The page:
Indonesian police kill 3 suspects in gunfight after bombs found
JAKARTA – ReutersIndonesian anti-terrorism police killed three suspects after a gunfight on the outskirts of the capital, Jakarta, on Dec. 21, and foiled a suicide bomb plot, a police spokesman said.
The raid is the latest in a series over recent weeks that police say have disrupted bomb plots, raising concerns that homegrown militants in the world’s largest Muslim-majority nation are getting bolder in their attempts to launch attacks.
Police said earlier this week that at least 14 people were being interrogated over suicide bomb plots targeting the presidential palace in Jakarta and an undisclosed location outside Java island. Both involved a female suicide bomber - a new tactic for Indonesian militants.
After the Dec. 21 raid, police said the suspects, who authorities believe are supporters of the Islamic State of Iraq and the Levant (ISIL), had planned to stab officers at a traffic post, and then detonate a “large, homemade” bomb as crowds gathered.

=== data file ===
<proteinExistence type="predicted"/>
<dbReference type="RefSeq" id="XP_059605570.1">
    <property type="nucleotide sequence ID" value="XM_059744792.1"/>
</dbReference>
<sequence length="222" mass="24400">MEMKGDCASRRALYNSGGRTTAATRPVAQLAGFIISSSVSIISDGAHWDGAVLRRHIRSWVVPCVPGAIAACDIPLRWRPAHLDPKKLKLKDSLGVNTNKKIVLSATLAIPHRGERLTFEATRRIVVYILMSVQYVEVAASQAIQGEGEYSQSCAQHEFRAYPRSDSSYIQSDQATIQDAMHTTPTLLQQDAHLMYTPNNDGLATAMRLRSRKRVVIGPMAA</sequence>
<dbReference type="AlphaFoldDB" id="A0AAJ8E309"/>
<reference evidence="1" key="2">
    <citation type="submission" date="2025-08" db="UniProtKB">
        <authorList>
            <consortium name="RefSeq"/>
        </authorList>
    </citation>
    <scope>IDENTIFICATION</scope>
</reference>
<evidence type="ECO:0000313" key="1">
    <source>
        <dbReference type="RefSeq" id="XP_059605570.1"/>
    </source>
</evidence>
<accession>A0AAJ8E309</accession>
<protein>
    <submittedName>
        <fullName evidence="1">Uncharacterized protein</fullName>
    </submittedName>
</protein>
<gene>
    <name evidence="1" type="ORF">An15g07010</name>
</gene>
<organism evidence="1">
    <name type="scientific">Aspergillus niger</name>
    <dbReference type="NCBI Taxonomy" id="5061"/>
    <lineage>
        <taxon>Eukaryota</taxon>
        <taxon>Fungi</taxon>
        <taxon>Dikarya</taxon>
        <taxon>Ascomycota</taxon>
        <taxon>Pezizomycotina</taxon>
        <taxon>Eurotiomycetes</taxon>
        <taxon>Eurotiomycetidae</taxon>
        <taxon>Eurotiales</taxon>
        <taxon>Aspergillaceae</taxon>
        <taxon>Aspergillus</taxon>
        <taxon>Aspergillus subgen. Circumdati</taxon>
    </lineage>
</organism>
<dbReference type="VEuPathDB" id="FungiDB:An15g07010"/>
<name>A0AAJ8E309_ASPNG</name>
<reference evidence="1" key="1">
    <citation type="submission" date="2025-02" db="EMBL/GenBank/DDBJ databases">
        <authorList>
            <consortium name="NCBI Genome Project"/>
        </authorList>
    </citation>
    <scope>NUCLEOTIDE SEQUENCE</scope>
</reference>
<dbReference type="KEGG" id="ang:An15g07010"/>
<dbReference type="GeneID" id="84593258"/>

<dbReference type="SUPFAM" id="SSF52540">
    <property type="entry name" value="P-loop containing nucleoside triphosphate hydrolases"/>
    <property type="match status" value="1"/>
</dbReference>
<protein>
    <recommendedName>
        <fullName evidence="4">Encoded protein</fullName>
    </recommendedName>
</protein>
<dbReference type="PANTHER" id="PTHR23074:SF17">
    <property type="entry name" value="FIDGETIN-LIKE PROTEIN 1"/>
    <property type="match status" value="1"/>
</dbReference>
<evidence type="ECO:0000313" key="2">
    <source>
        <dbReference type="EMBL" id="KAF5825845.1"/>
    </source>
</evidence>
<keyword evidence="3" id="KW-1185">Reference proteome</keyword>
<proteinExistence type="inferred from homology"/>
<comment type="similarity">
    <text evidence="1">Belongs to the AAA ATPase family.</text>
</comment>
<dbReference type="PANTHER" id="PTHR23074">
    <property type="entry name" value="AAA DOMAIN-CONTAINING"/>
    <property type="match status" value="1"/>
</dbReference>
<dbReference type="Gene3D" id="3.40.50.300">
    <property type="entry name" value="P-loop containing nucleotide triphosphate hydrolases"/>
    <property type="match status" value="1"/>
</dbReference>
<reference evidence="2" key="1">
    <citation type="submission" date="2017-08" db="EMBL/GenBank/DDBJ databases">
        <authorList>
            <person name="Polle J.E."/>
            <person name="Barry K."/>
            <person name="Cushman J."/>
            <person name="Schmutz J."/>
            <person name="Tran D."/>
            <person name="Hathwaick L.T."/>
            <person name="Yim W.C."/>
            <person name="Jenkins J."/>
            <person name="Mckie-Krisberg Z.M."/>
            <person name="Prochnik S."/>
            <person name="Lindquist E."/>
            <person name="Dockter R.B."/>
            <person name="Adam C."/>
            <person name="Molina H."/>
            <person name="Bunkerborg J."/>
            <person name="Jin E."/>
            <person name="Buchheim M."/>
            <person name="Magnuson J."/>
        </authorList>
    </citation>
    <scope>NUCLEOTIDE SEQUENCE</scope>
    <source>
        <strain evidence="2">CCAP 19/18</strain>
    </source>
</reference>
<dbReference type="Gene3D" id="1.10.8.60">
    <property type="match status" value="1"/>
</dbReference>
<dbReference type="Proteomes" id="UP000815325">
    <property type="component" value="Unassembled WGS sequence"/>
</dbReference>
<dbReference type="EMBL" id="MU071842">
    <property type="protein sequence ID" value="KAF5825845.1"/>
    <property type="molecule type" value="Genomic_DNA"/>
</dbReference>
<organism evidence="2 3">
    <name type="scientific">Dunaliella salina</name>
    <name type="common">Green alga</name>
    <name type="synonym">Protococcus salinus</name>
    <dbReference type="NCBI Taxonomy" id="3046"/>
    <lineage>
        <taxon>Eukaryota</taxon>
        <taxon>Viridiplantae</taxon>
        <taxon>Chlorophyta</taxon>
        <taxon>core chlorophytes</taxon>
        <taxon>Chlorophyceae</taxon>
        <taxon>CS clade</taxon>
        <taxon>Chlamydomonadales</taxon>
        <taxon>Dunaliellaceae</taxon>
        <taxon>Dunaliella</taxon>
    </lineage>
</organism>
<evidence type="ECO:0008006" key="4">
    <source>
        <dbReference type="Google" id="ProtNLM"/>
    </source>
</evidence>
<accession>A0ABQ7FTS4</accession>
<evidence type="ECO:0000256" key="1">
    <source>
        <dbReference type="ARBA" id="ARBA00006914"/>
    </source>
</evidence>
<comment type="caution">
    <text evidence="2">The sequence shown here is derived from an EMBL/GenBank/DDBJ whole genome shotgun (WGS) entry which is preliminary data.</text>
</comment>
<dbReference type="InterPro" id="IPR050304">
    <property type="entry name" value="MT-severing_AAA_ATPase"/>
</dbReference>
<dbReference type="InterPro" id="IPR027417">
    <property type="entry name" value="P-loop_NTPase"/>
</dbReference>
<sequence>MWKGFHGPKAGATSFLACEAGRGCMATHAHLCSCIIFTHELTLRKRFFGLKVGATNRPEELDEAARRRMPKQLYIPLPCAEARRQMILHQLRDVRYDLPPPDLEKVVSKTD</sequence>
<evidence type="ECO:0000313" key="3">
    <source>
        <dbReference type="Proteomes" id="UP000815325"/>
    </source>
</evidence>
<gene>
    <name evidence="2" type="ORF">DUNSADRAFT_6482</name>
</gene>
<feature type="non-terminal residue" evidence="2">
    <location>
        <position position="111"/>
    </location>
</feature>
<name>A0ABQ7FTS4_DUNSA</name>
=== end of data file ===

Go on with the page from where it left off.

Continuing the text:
The attack was planned for the end of the year.
“The intention was for a suicide bomb,” national police spokesman Rikwanto, who like many Indonesians uses only one name, told a news conference.
Police said a total of five bombs were found at the house in South Tangerang.
Television footage showed a bomb squad officer wearing a blast-resistant suit entering the house as locals watched from behind a police line.
“During the raid, we tried to be careful but they threw something from inside the house and it was a bomb but it did not explode. Then they fired from inside,” Rikwanto earlier told Metro TV.
He said one suspect was captured alive.
President Joko Widodo commended security forces for preventing attacks and called on the public to be vigilant against the spread of radicalism.
“We hope the public can also help fortify this country against terrorism and radicalism,” Widodo said in a statement.
Indonesia has suffered several major militant attacks over the years, the worst of which was the 2002 bombing on the holiday island of Bali that killed 202 people, many of them foreigners.
That attack led to Western help and funding for Indonesia to develop an elite counter-terrorism unit, which has been effective in stamping out militant cells.